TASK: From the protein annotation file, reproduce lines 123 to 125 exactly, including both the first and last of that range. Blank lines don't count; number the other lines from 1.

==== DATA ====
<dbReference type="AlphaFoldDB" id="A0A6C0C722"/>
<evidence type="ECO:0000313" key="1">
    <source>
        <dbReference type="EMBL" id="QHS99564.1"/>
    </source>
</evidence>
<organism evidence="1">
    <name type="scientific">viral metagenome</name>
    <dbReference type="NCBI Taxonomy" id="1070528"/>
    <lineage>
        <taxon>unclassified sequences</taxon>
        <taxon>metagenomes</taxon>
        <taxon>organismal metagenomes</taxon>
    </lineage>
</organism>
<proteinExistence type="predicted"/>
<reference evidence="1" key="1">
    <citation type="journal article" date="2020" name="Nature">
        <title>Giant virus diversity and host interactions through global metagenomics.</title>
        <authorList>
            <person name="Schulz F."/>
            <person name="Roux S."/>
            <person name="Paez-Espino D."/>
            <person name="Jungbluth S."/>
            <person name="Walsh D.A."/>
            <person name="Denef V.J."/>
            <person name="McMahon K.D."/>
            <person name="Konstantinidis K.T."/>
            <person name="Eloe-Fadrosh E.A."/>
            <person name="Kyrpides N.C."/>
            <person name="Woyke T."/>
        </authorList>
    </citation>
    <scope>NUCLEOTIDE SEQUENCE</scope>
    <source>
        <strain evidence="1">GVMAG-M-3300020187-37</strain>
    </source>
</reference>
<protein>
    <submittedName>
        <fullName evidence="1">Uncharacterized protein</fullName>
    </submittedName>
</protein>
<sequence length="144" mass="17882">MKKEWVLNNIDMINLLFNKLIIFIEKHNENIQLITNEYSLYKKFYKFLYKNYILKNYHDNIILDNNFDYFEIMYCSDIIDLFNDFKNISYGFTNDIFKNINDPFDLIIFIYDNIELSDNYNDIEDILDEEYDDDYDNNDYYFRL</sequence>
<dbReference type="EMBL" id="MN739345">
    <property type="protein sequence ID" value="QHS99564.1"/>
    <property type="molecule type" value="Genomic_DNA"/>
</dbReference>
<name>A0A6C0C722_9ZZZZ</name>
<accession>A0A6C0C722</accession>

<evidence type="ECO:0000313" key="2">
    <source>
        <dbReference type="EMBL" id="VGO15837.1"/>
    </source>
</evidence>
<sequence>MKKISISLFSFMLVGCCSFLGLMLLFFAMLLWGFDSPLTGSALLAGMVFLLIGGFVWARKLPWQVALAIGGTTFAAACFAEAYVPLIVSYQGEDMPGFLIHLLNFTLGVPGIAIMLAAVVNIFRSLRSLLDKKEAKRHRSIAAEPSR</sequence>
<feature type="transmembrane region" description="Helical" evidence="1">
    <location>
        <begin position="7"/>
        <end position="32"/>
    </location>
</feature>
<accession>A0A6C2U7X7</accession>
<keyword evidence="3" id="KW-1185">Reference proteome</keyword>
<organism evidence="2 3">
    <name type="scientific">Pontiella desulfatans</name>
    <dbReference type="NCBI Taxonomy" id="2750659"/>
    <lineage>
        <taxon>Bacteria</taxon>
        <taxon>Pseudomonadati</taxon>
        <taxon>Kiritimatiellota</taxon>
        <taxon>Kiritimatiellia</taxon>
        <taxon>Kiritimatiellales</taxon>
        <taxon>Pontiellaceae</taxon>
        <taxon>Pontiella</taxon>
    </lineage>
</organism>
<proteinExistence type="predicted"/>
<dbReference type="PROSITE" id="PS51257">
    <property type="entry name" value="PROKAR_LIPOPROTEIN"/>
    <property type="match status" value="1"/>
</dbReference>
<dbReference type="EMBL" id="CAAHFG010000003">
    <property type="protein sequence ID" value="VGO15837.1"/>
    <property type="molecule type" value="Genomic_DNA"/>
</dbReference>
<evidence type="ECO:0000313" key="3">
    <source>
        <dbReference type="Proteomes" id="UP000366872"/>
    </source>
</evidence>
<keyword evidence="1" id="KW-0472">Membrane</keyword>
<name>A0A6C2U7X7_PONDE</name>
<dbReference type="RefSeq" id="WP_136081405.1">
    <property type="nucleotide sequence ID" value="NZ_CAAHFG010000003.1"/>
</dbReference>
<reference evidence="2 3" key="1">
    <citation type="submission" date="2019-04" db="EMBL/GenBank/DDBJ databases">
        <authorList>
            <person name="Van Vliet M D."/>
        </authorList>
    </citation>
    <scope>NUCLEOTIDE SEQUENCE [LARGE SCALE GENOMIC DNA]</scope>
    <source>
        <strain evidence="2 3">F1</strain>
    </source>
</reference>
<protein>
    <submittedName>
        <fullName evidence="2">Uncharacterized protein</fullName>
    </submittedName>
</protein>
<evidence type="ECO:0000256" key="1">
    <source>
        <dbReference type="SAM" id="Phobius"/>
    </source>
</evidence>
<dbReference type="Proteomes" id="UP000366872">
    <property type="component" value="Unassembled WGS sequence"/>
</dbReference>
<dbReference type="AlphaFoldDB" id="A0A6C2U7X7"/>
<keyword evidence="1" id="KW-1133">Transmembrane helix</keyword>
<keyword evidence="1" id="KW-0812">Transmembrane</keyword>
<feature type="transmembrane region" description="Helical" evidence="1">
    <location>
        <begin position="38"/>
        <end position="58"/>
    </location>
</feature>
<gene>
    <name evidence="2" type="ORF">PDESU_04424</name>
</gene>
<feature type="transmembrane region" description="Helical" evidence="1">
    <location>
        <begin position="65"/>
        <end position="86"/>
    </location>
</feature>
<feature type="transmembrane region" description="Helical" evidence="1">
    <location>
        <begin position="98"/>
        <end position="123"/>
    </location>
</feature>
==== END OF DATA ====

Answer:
<keyword evidence="1" id="KW-0812">Transmembrane</keyword>
<feature type="transmembrane region" description="Helical" evidence="1">
    <location>